Beliefs in all-knowing gods that punish wrongdoers helped enable the rise of modern civilizations, a new cross-cultural study suggests.
Cooperation among throngs of strangers in expanding societies required a common faith in moralistic gods, say sociocultural anthropologist Benjamin Purzycki of the University of British Columbia in Vancouver and his colleagues. To believers, these gods...
Humans started hunting with bows and arrows tens of thousands of years ago. Then, at some point, we realized that the arrows were even more effective at bringing down large game if tainted with poison. There were plenty of plant extracts that served as sources for deadly chemicals, such as...
Letters to the Editor
Tussle over top spot
The New Horizons mission to Pluto beat out the breakthrough gene editor CRISPR for the top spot in our list of the 25 most important stories of 2015 (...
Reading Chris Samoray’s deep dive into the surprising new marine habitat created by human pollution, I found myself repeating Jeff Goldblum’s famous line...
Collagen, best known as the key protein in skin, also protects against loose bits of plaque that can cause heart attacks. New images (below) of human arteries hardened by plaque illustrate the importance of collagen (green). The plaques (red and orange) in the left two micrographs are stable, while the plaques in the photos on the right are vulnerable to breaking away from the blood vessel...
In the cold periphery of the solar system, two enigmatic sentinels saunter around the sun. One circuit along their vast orbits takes on the order of a century. Seasons are measured in decades. At such great distances from Earth, these worlds give up their secrets slowly. While every other planet in our solar system has been repeatedly poked and prodded by orbiters and landers, Neptune and...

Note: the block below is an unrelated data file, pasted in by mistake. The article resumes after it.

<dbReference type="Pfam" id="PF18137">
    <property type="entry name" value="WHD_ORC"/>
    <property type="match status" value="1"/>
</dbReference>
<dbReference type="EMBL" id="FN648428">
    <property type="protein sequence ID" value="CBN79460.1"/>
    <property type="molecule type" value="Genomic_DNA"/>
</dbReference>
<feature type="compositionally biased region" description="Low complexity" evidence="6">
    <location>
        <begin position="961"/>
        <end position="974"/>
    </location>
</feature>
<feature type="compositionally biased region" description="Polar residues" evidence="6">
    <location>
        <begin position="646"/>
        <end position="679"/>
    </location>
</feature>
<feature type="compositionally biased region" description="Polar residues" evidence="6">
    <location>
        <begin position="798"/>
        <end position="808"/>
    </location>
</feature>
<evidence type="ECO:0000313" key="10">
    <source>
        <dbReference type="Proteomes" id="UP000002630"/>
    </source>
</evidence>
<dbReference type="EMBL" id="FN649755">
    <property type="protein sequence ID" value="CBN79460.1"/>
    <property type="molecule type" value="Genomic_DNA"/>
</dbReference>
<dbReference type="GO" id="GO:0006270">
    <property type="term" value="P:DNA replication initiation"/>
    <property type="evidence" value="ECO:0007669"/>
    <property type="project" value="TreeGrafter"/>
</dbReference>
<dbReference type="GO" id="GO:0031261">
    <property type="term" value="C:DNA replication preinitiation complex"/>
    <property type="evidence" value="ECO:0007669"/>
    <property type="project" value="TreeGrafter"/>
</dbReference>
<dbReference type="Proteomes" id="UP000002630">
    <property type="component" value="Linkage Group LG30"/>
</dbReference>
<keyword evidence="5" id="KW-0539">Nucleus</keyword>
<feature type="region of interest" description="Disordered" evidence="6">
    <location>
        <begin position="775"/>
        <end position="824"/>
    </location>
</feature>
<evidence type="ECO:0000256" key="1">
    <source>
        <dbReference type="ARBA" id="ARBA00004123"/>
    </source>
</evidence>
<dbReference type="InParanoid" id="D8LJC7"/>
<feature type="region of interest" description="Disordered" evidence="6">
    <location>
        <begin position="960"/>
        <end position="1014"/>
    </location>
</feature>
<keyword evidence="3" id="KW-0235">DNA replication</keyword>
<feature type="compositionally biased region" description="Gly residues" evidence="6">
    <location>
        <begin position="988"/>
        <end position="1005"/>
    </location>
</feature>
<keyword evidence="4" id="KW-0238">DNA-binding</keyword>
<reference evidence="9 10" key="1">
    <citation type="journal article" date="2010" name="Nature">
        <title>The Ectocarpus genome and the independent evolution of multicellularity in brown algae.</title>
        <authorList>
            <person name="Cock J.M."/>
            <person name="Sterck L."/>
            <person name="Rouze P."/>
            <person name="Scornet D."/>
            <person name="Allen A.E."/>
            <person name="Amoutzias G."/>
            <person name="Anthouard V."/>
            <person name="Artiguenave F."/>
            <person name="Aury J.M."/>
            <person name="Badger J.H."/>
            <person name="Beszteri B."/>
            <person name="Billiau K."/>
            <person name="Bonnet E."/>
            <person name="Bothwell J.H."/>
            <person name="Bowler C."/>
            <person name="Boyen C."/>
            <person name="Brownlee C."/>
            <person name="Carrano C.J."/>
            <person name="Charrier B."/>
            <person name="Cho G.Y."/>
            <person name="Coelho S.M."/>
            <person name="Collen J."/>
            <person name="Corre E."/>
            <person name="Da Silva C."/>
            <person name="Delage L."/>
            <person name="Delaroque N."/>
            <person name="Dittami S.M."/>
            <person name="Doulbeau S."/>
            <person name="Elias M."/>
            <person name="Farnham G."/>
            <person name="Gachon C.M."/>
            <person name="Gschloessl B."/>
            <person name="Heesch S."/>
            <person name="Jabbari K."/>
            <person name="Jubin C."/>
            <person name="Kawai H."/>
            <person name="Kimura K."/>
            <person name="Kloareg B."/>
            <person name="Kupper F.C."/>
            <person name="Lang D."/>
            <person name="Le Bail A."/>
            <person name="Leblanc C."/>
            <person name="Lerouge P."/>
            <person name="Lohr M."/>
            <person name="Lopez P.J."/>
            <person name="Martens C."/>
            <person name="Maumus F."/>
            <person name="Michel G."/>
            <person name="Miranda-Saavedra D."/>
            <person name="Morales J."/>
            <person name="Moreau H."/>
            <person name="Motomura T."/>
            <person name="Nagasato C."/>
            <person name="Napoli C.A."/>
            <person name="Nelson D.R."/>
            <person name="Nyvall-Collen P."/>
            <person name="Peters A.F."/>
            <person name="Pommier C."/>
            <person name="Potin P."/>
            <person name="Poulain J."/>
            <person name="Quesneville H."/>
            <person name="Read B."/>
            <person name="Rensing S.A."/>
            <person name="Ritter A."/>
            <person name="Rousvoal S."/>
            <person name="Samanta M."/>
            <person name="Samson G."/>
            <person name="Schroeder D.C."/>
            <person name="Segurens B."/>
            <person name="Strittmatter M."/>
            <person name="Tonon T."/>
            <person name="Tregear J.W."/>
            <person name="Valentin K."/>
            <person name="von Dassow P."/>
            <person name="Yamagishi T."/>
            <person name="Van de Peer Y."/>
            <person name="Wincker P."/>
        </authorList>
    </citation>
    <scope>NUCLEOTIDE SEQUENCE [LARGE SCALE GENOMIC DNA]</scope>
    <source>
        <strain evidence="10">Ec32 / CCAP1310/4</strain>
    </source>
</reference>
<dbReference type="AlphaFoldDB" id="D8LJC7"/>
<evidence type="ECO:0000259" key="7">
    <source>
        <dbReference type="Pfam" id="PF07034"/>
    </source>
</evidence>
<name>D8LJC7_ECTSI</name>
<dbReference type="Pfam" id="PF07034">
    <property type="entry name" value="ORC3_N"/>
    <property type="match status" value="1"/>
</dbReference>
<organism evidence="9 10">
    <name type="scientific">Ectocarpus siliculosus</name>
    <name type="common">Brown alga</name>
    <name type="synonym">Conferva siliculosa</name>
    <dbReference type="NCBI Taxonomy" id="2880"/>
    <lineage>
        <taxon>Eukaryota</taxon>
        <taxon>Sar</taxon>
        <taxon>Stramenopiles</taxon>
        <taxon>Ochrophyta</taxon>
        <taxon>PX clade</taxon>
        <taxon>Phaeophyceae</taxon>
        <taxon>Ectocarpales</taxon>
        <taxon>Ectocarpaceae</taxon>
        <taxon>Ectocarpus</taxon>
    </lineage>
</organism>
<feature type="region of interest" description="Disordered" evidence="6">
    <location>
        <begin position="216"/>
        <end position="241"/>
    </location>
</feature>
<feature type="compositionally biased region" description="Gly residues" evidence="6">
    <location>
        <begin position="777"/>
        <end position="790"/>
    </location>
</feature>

After all those years of people looking into microscopes at bacteria, it turns out that some of the bacteria are (sort of) looking back.
Synechocystisbacteria focus light in a roughly eyeball-like process, says Conrad Mullineaux of Queen Mary University of London. Light shining through their spherical cells focuses on the opposite side,...
News in Brief
TROMSØ, Norway — A novel form of the “urban heat island” effect might contribute to why the far north is warming faster than the rest of the globe, a study of five Arctic cities finds.
Sunlight can heat dense building materials. When night falls, buildings will release some of their solar energy into the air. This helps explain why urban centers tend to be a few degrees...
Oceanfront property doesn’t come cheap. Except, perhaps, for some seafaring microbes.
Steady streams of tiny plastic pieces making their way into the ocean give microbial squatters a place to take up residence. Each plastic home comes equipped with a solid surface to live on in an otherwise watery world. These floating synthetic dwellings and their microbial inhabitants have a name: the...